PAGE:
Bumpy road to reform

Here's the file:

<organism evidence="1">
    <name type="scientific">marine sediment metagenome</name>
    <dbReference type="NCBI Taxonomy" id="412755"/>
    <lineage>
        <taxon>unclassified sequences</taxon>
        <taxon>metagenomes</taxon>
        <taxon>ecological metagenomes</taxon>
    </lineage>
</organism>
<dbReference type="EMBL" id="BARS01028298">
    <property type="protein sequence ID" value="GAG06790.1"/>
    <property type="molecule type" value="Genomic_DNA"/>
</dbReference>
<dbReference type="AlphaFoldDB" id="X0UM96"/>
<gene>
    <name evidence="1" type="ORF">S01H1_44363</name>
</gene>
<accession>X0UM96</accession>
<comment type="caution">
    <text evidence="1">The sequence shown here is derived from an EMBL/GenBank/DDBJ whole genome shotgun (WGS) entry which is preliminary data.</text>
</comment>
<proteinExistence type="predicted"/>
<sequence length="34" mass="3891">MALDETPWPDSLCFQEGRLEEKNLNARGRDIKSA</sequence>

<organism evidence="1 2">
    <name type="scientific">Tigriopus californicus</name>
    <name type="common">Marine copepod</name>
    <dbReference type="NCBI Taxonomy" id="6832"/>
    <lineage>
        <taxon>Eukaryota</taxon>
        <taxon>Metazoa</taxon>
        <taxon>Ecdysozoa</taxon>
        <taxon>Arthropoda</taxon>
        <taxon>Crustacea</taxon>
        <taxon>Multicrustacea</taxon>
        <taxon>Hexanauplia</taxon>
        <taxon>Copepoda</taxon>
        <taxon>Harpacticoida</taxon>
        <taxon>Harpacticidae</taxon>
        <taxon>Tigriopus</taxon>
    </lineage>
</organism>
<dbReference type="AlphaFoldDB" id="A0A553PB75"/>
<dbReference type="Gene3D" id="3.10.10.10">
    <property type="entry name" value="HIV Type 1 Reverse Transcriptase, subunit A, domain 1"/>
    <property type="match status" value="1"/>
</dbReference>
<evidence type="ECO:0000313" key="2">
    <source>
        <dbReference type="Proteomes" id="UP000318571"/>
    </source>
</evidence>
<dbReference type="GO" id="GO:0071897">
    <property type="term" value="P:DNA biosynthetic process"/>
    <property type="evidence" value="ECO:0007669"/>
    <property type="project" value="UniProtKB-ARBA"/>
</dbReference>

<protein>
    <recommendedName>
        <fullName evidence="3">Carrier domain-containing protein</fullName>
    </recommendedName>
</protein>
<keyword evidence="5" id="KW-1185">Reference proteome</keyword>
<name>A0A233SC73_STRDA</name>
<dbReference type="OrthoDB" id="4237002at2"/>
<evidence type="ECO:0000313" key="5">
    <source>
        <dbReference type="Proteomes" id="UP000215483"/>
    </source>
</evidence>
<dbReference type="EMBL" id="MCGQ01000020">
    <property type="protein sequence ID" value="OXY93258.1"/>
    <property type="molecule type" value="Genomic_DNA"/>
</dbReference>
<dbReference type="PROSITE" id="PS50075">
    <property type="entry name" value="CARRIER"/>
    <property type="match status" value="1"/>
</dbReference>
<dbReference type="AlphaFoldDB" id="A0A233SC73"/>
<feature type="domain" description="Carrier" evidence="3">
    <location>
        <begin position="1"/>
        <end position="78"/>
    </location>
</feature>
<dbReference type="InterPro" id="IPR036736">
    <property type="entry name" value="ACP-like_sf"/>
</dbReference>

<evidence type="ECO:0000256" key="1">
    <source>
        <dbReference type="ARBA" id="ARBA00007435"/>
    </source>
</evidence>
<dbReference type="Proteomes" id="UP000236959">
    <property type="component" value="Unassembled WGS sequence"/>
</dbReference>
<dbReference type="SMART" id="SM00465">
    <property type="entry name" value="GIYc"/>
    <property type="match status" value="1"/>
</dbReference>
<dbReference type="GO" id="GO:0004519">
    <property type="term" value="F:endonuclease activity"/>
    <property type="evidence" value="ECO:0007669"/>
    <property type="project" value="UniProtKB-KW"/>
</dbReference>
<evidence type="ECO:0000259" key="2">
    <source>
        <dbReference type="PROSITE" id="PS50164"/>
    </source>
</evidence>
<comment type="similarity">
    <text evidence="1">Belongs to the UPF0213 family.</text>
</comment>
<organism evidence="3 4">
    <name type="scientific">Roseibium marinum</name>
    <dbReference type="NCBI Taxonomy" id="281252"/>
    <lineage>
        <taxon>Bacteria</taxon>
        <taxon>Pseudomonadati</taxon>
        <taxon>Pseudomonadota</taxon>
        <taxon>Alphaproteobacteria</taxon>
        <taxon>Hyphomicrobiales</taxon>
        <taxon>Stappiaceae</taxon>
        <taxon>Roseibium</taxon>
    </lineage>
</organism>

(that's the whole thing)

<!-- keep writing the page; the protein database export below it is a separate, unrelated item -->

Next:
Prime Minister Costas Simitis’s proposals to have his PASOK MPs’ finances scrutinized and to change the electoral law ran into trouble yesterday when Parliament Speaker and PASOK MP Apostolos Kaklamanis expressed disagreement. The government is hoping these two issues – transparency and electoral reform – will keep the conservative New Democracy party on the defensive. Today, ND leader Costas Karamanlis will bring to Parliament his proposal for a law forcing all MPs, the heads of state corporations and other public functionaries to open their finances to scrutiny – a proposal he made after Simitis said PASOK MPs would do so willingly and ND’s should do the same. Kaklamanis, who is known to be opposed to the talk about MPs trading accounts on the bourse being opened to scrutiny, did not take a stand on this in public yesterday. But in an interview with Ta Nea newspaper, he repeated his proposal for the State to confiscate all assets which were not declared in politicians’ annual declaration of assets. Kaklamanis proposed that every declaration should hold that MPs allow any hidden assets to go to the State automatically, that the State should be authorized to seek out such hidden assets, that cash rewards should be offered for information on this and that secret hearings should be held and the assets returned when such cases arise. Many deputies are already upset at the way in which the issue is being handled, which makes them appear guilty of corruption until proven innocent, and this is likely to be expressed when the parliamentary committee responsible for handling their declarations of assets meets today to discuss what to do. But, in light also of tonight’s meeting of PASOK’s Executive Bureau, Kaklamanis’s objections to basic parts of the proposed new electoral law take on greater significance. He, along with some senior ministers and a big majority of PASOK MPs, disagrees with the party leader’s ability to name some candidates for Parliament and put them on a list (where they will be elected based on the party’s percentage as opposed to voters’ ballots) and the provision allowing voters to vote for a party in one ballot and a candidate, who may be from another party, in the other. «It is clear that this idea will undermine both the democratic functioning of the party and its cohesion and the clarity of each party’s ideological and political position,» Kaklamanis told Ta Nea.

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